Annualised wage arrangements – a greater administrative burden is here

As of 1 March 2020, some employers will be faced with a number of new obligations in respect to annualised wage arrangements for award-covered employees. The changes, a result of the Fair Work Commission’s[1] 4-yearly review of modern awards, introduce model annualised wage clauses into 22 awards. The applicable awards are set out in this eAlert. You will see that common awards such as the Clerks – Private Sector Award, the Banking, Finance and Insurance Award and the Manufacturing and Associated Industries and Occupations Award, as well as the Local Government Industry Award, are all impacted. Historically used as a means of payroll convenience, the changes impose surprisingly onerous notification, record-keeping and auditing requirements, creating an administrative burden for employers.

What is an annualised salary (wage) arrangement?

An annualised salary (wage) arrangement is a mechanism that under the relevant award, allows an employer to pay an employee an annual salary (or annual wage) which satisfies award entitlements such as overtime, penalty rates and loadings – that is, an ‘all-inclusive’ annual rate instead of a rate that specifies all applicable award entitlements.

What are the changes?

Many awards already contain annualised wage arrangement clauses which are relatively straightforward to apply and administer. The new model clauses on the other hand, specifically set out a number of obligations. These include, relevantly:

  • notification requirements – the employer must notify the employee of the amount to be paid as an annualised salary, as well as how this was calculated, and the other entitlements the annualised salary is intended to satisfy
  • setting the ‘outer limit’ of hours worked which the salary will satisfy and ensuring payment of any hours which are worked exceeding this time
  • annual reconciliations/audits of the arrangement – this involves comparing the actual amount earned to the amount which would have been earned considering all of the hours worked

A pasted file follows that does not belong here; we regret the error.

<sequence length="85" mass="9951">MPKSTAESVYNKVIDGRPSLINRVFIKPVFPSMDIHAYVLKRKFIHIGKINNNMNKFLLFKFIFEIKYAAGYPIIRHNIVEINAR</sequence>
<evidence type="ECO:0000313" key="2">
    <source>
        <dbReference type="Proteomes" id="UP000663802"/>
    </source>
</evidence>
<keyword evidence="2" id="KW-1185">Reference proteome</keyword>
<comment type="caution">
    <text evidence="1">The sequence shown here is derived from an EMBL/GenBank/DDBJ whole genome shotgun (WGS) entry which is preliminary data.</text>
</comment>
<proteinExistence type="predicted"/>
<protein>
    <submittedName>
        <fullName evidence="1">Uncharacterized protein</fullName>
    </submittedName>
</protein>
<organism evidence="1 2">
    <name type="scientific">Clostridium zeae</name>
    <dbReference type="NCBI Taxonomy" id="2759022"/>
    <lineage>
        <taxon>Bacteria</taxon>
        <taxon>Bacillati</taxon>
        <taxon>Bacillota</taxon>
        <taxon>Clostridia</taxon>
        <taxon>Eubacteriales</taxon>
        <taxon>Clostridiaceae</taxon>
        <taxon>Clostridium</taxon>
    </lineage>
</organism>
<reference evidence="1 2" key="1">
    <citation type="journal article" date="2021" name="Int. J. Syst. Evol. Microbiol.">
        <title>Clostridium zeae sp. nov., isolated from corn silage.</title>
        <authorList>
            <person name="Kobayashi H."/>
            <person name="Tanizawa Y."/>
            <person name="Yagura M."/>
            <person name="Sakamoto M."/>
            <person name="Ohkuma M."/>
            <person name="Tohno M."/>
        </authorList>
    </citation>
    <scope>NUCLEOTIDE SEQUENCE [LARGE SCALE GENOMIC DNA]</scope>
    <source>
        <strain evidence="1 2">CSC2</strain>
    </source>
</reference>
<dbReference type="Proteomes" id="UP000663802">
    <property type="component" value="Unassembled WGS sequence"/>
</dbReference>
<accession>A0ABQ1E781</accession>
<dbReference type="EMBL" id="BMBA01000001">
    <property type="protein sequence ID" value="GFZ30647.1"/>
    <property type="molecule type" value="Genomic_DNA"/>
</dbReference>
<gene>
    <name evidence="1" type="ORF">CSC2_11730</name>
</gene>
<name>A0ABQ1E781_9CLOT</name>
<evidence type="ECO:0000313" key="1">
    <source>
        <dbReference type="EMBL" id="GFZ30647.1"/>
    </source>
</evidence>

• recording and keeping a record of each employee’s start and finish times, as well as any unpaid breaks taken, for the purpose of carrying out the above reconciliations – employers are also required to have employees sign this record (or acknowledge as correct in writing, electronically) each pay period or roster cycle.

If, as a result of the required reconciliation, a shortfall is identified between the amount that would have been payable under the award and the amount of the annualised salary actually paid, the employer is required to pay the employee this shortfall within 14 days. The comparative reconciliation is also to be conducted upon any termination of employment.

There are four model clauses, with one model clause not currently applicable. Model Clause 2 at this stage has not been included in any awards.

Model Clause 1 will be inserted into 11 awards which already have annualised wage arrangement provisions and this clause does not require employee agreement to the arrangement. Model Clause 3 and Model Clause 4, on the other hand, do require employee consent to enter into the annualised arrangement.

Annualised salary (wage) arrangements vs set-off clauses

In the decisions from the Commission, the Commission noted that annualised wage arrangements apply separately to contractual arrangements that include a ‘set-off’ arrangement. A set-off clause in an employment agreement expressly entitles an employer to set-off payments due under an industrial instrument (such as penalties and allowances), against the entitlements and benefits provided to the employee under their employment agreement.

Employers should seek advice about whether an annualised salary arrangement, a set-off clause or some other arrangement (such as an individual flexibility arrangement) is the most appropriate mechanism for their particular business. In particular, there are requirements in implementing any of the arrangements which need to be considered.

Likely impact of the changes

As you can see from the above, the changes will bring about a remarkable shift in the utility and workability of annualised salary arrangements. Extensive documentation will now be required, along with sophisticated auditing and time recording arrangements. In industries or workplaces that do not have fixed rosters, the requirement for employees to sign or acknowledge records of their start and finish times (as well as breaks) in each pay period can be practically difficult. The Commission has helpfully noted that this acknowledgement can be obtained by electronic means, however the changes have the potential to fundamentally change how employers adopt annualised salary arrangements for award-covered employees[2].